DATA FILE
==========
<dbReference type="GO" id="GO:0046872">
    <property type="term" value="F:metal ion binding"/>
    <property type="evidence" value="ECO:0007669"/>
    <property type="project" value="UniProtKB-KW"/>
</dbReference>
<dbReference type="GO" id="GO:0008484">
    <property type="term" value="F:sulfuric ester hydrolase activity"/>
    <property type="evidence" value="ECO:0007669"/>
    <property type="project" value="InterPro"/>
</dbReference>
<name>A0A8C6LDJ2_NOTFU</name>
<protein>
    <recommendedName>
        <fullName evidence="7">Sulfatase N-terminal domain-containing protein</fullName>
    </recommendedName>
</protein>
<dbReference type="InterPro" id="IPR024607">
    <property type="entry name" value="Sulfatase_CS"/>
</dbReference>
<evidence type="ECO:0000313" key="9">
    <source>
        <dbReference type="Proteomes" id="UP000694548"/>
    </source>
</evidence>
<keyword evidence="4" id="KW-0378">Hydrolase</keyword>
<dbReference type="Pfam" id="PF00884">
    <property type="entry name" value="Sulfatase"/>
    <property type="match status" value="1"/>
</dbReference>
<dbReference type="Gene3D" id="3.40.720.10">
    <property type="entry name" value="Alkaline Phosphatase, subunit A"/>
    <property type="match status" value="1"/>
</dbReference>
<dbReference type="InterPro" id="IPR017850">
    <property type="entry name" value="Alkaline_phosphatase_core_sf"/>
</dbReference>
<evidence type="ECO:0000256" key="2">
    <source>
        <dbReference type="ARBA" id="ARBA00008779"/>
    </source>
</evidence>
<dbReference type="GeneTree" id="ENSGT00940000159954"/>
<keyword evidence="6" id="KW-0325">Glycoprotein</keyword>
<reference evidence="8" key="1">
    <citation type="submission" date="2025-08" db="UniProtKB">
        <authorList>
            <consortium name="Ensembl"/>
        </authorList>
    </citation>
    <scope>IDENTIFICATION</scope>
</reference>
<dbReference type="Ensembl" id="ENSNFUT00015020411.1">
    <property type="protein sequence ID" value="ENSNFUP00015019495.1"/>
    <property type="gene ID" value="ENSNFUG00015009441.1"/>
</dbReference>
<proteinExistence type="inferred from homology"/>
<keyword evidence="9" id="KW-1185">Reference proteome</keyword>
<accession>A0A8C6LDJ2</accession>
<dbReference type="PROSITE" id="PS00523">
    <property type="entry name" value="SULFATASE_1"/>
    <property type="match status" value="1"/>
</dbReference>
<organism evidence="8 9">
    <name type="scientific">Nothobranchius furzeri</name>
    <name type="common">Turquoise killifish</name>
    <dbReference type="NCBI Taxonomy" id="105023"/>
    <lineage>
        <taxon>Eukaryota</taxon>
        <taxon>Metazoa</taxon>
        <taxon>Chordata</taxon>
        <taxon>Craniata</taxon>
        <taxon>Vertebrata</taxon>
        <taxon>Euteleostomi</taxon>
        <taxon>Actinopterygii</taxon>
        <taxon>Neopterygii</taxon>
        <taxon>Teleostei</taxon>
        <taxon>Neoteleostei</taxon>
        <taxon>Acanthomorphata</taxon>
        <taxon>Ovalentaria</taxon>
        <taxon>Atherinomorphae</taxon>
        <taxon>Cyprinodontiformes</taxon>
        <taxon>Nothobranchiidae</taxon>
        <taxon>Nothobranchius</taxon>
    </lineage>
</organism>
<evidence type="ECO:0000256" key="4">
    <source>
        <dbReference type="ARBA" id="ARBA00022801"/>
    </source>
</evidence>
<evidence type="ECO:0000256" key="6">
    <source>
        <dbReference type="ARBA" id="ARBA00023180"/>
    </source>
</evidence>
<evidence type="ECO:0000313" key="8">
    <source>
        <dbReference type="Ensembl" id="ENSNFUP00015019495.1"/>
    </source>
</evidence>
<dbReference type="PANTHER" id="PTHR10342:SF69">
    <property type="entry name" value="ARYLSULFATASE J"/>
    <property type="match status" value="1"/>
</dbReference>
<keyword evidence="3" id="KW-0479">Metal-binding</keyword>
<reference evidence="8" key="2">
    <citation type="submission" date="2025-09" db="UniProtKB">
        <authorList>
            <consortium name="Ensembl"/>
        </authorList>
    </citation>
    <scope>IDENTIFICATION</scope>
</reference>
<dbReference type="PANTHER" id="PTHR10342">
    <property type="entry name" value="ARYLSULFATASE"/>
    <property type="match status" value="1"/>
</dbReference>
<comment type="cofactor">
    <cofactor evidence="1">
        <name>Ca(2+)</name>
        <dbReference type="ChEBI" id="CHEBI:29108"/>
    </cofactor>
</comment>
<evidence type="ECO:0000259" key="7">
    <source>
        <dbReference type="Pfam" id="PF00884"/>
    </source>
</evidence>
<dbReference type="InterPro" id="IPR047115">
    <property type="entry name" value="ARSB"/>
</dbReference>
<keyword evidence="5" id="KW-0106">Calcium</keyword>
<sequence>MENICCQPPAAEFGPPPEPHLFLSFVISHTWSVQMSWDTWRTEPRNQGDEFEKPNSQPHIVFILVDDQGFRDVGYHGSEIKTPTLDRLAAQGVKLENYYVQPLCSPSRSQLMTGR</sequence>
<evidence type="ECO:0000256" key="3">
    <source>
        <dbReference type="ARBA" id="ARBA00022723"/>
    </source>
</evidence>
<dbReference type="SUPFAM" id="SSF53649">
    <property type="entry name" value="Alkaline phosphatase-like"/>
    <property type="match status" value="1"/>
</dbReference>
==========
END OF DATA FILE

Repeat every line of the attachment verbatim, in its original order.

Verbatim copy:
<dbReference type="GO" id="GO:0046872">
    <property type="term" value="F:metal ion binding"/>
    <property type="evidence" value="ECO:0007669"/>
    <property type="project" value="UniProtKB-KW"/>
</dbReference>
<dbReference type="GO" id="GO:0008484">
    <property type="term" value="F:sulfuric ester hydrolase activity"/>
    <property type="evidence" value="ECO:0007669"/>
    <property type="project" value="InterPro"/>
</dbReference>
<name>A0A8C6LDJ2_NOTFU</name>
<protein>
    <recommendedName>
        <fullName evidence="7">Sulfatase N-terminal domain-containing protein</fullName>
    </recommendedName>
</protein>
<dbReference type="InterPro" id="IPR024607">
    <property type="entry name" value="Sulfatase_CS"/>
</dbReference>
<evidence type="ECO:0000313" key="9">
    <source>
        <dbReference type="Proteomes" id="UP000694548"/>
    </source>
</evidence>
<keyword evidence="4" id="KW-0378">Hydrolase</keyword>
<dbReference type="Pfam" id="PF00884">
    <property type="entry name" value="Sulfatase"/>
    <property type="match status" value="1"/>
</dbReference>
<dbReference type="Gene3D" id="3.40.720.10">
    <property type="entry name" value="Alkaline Phosphatase, subunit A"/>
    <property type="match status" value="1"/>
</dbReference>
<dbReference type="InterPro" id="IPR017850">
    <property type="entry name" value="Alkaline_phosphatase_core_sf"/>
</dbReference>
<evidence type="ECO:0000256" key="2">
    <source>
        <dbReference type="ARBA" id="ARBA00008779"/>
    </source>
</evidence>
<dbReference type="GeneTree" id="ENSGT00940000159954"/>
<keyword evidence="6" id="KW-0325">Glycoprotein</keyword>
<reference evidence="8" key="1">
    <citation type="submission" date="2025-08" db="UniProtKB">
        <authorList>
            <consortium name="Ensembl"/>
        </authorList>
    </citation>
    <scope>IDENTIFICATION</scope>
</reference>
<dbReference type="Ensembl" id="ENSNFUT00015020411.1">
    <property type="protein sequence ID" value="ENSNFUP00015019495.1"/>
    <property type="gene ID" value="ENSNFUG00015009441.1"/>
</dbReference>
<proteinExistence type="inferred from homology"/>
<keyword evidence="9" id="KW-1185">Reference proteome</keyword>
<accession>A0A8C6LDJ2</accession>
<dbReference type="PROSITE" id="PS00523">
    <property type="entry name" value="SULFATASE_1"/>
    <property type="match status" value="1"/>
</dbReference>
<organism evidence="8 9">
    <name type="scientific">Nothobranchius furzeri</name>
    <name type="common">Turquoise killifish</name>
    <dbReference type="NCBI Taxonomy" id="105023"/>
    <lineage>
        <taxon>Eukaryota</taxon>
        <taxon>Metazoa</taxon>
        <taxon>Chordata</taxon>
        <taxon>Craniata</taxon>
        <taxon>Vertebrata</taxon>
        <taxon>Euteleostomi</taxon>
        <taxon>Actinopterygii</taxon>
        <taxon>Neopterygii</taxon>
        <taxon>Teleostei</taxon>
        <taxon>Neoteleostei</taxon>
        <taxon>Acanthomorphata</taxon>
        <taxon>Ovalentaria</taxon>
        <taxon>Atherinomorphae</taxon>
        <taxon>Cyprinodontiformes</taxon>
        <taxon>Nothobranchiidae</taxon>
        <taxon>Nothobranchius</taxon>
    </lineage>
</organism>
<evidence type="ECO:0000256" key="4">
    <source>
        <dbReference type="ARBA" id="ARBA00022801"/>
    </source>
</evidence>
<evidence type="ECO:0000256" key="6">
    <source>
        <dbReference type="ARBA" id="ARBA00023180"/>
    </source>
</evidence>
<evidence type="ECO:0000313" key="8">
    <source>
        <dbReference type="Ensembl" id="ENSNFUP00015019495.1"/>
    </source>
</evidence>
<dbReference type="PANTHER" id="PTHR10342:SF69">
    <property type="entry name" value="ARYLSULFATASE J"/>
    <property type="match status" value="1"/>
</dbReference>
<keyword evidence="3" id="KW-0479">Metal-binding</keyword>
<reference evidence="8" key="2">
    <citation type="submission" date="2025-09" db="UniProtKB">
        <authorList>
            <consortium name="Ensembl"/>
        </authorList>
    </citation>
    <scope>IDENTIFICATION</scope>
</reference>
<dbReference type="PANTHER" id="PTHR10342">
    <property type="entry name" value="ARYLSULFATASE"/>
    <property type="match status" value="1"/>
</dbReference>
<comment type="cofactor">
    <cofactor evidence="1">
        <name>Ca(2+)</name>
        <dbReference type="ChEBI" id="CHEBI:29108"/>
    </cofactor>
</comment>
<evidence type="ECO:0000259" key="7">
    <source>
        <dbReference type="Pfam" id="PF00884"/>
    </source>
</evidence>
<dbReference type="InterPro" id="IPR047115">
    <property type="entry name" value="ARSB"/>
</dbReference>
<keyword evidence="5" id="KW-0106">Calcium</keyword>
<sequence>MENICCQPPAAEFGPPPEPHLFLSFVISHTWSVQMSWDTWRTEPRNQGDEFEKPNSQPHIVFILVDDQGFRDVGYHGSEIKTPTLDRLAAQGVKLENYYVQPLCSPSRSQLMTGR</sequence>
<evidence type="ECO:0000256" key="3">
    <source>
        <dbReference type="ARBA" id="ARBA00022723"/>
    </source>
</evidence>
<dbReference type="SUPFAM" id="SSF53649">
    <property type="entry name" value="Alkaline phosphatase-like"/>
    <property type="match status" value="1"/>
</dbReference>